I have bought two of Paizo's adventures. One was so awful that I knew it from a read through, but Carrion Hill surprised me. If I am to use their scenario materials again, it will be as a source of ideas rather than something to be run as is, as the convenience of a pre-written adventure is outweighed by the poor writing.

Saturday, 11 December 2010


With our regular Pathfinder campaign paused in order to give GM Ben a bit of time to recharge, we've been taking the opportunity to try some new games. Last week Stuart blessed us with another excellent Cold City scenario -- it remains a brilliant game -- and last night I picked up the baton and ran a one-off Pathfinder scenario, as Ben had mentioned that he was keen on seeing what it was like to play the game from the other side of the GM screen. I picked Paizo's Carrion Hill, as all my games seem to turn into Call of Cthulhu at some point, and this gave me an excuse.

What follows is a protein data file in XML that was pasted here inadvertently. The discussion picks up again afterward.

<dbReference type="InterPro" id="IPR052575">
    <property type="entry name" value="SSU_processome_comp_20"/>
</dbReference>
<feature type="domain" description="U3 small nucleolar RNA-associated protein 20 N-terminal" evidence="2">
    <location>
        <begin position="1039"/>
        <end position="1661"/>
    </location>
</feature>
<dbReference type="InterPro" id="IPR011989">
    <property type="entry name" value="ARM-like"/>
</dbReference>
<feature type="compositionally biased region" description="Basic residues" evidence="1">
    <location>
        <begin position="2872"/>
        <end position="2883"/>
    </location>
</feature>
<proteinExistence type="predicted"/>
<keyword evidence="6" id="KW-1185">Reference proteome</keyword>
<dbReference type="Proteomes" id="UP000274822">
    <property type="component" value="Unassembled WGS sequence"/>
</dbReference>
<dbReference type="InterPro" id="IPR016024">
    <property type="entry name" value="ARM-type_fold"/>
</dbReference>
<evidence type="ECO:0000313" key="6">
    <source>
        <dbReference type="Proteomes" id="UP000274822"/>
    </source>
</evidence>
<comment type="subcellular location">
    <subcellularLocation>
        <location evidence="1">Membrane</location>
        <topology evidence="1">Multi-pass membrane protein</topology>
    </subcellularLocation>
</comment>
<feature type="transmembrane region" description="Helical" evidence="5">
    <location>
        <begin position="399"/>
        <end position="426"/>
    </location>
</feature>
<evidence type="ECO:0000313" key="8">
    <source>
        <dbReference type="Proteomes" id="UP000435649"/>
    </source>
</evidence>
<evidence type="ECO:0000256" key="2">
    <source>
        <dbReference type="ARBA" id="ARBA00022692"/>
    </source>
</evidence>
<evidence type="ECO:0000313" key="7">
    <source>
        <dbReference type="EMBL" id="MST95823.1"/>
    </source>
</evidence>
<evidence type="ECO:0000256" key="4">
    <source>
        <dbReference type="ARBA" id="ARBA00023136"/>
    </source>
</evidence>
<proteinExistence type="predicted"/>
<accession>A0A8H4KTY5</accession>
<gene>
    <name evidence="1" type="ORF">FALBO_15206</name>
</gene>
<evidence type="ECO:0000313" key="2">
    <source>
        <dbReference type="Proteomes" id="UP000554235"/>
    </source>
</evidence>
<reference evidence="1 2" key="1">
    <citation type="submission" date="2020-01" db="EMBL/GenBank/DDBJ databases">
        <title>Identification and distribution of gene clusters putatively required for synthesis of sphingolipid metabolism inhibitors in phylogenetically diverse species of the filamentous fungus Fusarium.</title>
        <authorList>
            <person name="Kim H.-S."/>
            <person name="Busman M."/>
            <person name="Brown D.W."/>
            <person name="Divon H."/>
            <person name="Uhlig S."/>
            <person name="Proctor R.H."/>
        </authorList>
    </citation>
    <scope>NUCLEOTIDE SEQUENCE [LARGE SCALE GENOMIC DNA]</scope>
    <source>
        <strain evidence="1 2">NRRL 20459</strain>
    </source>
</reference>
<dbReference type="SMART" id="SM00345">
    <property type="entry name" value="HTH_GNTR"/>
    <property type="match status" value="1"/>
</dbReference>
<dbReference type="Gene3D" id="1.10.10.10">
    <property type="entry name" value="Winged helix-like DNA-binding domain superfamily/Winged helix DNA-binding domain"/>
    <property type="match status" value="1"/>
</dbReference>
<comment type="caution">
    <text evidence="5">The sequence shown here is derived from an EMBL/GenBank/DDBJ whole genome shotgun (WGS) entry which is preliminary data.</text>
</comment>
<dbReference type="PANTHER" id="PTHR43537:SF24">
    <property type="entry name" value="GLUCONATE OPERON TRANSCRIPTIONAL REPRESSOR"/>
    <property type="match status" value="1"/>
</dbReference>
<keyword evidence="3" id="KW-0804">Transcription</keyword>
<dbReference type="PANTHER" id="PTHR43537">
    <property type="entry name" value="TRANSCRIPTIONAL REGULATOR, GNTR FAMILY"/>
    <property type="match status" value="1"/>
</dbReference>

I think I ended up running the thing by default, as no one else was in a position to volunteer, and I have to admit I was a bit concerned. My tastes in game design are for more simple rulesets, not the five hundred page monster that is the Pathfinder rpg, but I think it turned out okay. While the game does seem to have a rule for everything, in most cases you can get away with picking a target number, and getting the players to roll a d20 and add the result to whatever ability you just decided on a fraction of a second before.

One might think that having a prepared scenario helped, but I've discovered that Carrion Hill, which seemed so strong on a read through, has some real problems. I won't go into them now, as we're only half way through and I don't want to spoil anything for next week, but suffice to say that it has some serious design flaws, some of which a half decent editor should have spotted.

All that said, my first attempt at running the game didn't seem to be as huge a disaster as I'd imagined it would be, but I'm still not sure it gave Ben the experience he wanted! He has been nudging me into running Swords and Wizardry or Runequest though, both of which are much more my kind of thing, so we'll see what, if anything, happens on that front.

Thursday, 9 December 2010

The Ministry of Blades : The Madness of Angels, episode 2

Dr Pleasant is introduced; Prentiss chases a burglar.


18th November 2010.

Dramatis Personae

Lady Antonia deVore - a Heavily-armed Aristocrat.
Captain Benson Curruthers - a Military Policeman.
Doctor Zephaniah Pleasant - a Sinister Surgeon.
Miss April Sharpe - a Self-taught Inventor.